Friday 18 October 2019

Bitbuzz extends to social media

BITBUZZ, Ireland's biggest wireless internet provider for businesses, has made it easier for users to access its service. Wi-fi users can now log on to its paid-for internet facility using their Twitter or Facebook accounts.

Bitbuzz said: "We are constantly trying to make it simpler and quicker to get online," but that users' rights will remain paramount. The company recently announced a 46pc increase in registered users, with 1,148,966 recorded at the end of 2012.

Gaelectric set to unveil windfarm

IRISH renewable energy provider Gaelectric officially opens a £20m (€23m) windfarm in Co Antrim today. It says the six wind turbines will generate enough renewable power for nearly 8,000 homes a year.

The project created 30 full-time and part-time jobs during its development and construction.

Online support for legal workers

THE first Irish division of a global legal network that supports employees working in multiple countries has been launched.

Hayes Solicitors has launched LINEE (Lawyers International Network for Employees and Executives) in Ireland, a network of 10 firms from 10 countries that can advise the growing number of people that require legal advice as a result of increased employment mobility.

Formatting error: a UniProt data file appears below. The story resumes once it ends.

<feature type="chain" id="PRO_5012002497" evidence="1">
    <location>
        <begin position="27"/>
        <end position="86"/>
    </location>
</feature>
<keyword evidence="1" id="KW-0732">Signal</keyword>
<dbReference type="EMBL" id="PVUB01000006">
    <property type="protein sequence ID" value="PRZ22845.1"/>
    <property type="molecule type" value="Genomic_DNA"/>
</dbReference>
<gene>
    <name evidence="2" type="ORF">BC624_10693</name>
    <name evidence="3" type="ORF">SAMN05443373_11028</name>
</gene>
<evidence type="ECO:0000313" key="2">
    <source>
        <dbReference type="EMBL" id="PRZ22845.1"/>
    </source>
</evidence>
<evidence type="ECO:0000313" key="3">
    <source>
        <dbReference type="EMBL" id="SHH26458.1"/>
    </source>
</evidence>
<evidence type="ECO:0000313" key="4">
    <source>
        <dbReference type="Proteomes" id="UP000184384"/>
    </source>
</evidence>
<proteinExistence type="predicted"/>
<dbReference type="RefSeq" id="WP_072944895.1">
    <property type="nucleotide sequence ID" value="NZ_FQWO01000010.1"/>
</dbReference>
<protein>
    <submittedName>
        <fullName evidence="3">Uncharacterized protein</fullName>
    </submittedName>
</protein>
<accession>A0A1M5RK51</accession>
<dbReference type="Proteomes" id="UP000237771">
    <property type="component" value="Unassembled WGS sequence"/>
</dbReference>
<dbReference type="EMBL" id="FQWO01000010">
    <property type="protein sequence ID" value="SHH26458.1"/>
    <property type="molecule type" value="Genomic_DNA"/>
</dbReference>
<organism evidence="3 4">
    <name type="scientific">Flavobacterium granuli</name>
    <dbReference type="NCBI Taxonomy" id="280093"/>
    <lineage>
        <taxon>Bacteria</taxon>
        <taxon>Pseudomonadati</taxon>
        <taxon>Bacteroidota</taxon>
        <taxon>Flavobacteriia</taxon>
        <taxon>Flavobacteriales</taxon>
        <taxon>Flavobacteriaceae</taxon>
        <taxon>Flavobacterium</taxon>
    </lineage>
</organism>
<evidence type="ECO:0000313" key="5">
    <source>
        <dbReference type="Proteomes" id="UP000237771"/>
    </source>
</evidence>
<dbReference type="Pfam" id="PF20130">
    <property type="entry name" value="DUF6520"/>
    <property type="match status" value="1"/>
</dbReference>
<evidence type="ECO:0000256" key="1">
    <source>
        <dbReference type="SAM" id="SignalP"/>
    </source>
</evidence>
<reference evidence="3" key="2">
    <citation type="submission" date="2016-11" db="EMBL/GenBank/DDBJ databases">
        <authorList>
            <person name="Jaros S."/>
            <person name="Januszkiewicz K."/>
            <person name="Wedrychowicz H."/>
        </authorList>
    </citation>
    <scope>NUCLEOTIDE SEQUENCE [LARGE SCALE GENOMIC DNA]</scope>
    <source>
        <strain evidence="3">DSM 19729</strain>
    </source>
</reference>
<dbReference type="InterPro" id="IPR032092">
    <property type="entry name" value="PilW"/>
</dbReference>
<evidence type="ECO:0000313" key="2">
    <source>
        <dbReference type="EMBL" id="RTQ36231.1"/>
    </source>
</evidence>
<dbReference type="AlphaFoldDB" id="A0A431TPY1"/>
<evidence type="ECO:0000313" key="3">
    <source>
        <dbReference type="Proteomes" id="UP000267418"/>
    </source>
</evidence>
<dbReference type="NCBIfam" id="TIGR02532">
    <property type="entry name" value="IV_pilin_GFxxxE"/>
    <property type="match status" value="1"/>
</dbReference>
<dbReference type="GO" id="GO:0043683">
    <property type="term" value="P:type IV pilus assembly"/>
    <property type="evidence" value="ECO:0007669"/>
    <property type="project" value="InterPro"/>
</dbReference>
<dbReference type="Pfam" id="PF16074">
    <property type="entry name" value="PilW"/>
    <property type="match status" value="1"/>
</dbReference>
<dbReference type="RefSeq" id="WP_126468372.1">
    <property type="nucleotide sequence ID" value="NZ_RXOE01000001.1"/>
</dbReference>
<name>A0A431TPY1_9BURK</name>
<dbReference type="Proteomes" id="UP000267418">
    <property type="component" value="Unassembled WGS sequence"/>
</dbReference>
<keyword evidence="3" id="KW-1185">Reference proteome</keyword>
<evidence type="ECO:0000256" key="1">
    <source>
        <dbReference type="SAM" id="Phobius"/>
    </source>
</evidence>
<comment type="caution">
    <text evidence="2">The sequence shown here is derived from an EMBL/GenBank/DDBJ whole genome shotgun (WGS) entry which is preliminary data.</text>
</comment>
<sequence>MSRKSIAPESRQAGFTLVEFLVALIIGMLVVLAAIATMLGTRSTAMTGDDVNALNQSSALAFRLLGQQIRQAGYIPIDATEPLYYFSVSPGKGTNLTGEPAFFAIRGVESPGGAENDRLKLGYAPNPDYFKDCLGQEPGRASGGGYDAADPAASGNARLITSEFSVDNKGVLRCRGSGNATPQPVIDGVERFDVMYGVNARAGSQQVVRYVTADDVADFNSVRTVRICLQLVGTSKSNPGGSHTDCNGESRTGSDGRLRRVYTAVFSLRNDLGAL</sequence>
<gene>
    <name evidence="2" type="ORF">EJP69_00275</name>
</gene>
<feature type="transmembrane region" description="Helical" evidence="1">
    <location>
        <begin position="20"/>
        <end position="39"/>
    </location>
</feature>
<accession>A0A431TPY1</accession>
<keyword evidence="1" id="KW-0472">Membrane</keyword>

Huge demand for Portuguese bonds

PORTUGAL'S first sale of 10-year government bonds since its bailout in 2011 – which sets the price at which the country can borrow on the open market – has attracted more than three times the amount of demand it was seeking.

Investors submitted bids for €10.2bn of the bond, compared with a €3bn target. A decline in interest rates worldwide is leading investors to seek higher returns.

Volcanic ash cloud test for airplanes

EASYJET, Europe's second biggest low-fares airline after Ryanair and a popular carrier for Irish passengers, plans to create an artificial ash cloud with partners Airbus and Nicarnica Aviation in August to trial a detection system designed to help jets avoid volcanic dust.

The test, to be carried out at 30,000ft, will involve one jet releasing dust gathered from Icelandic volcanoes into the atmosphere. A second plane will then use the new technology to avoid the artificial cloud.

Irish Independent

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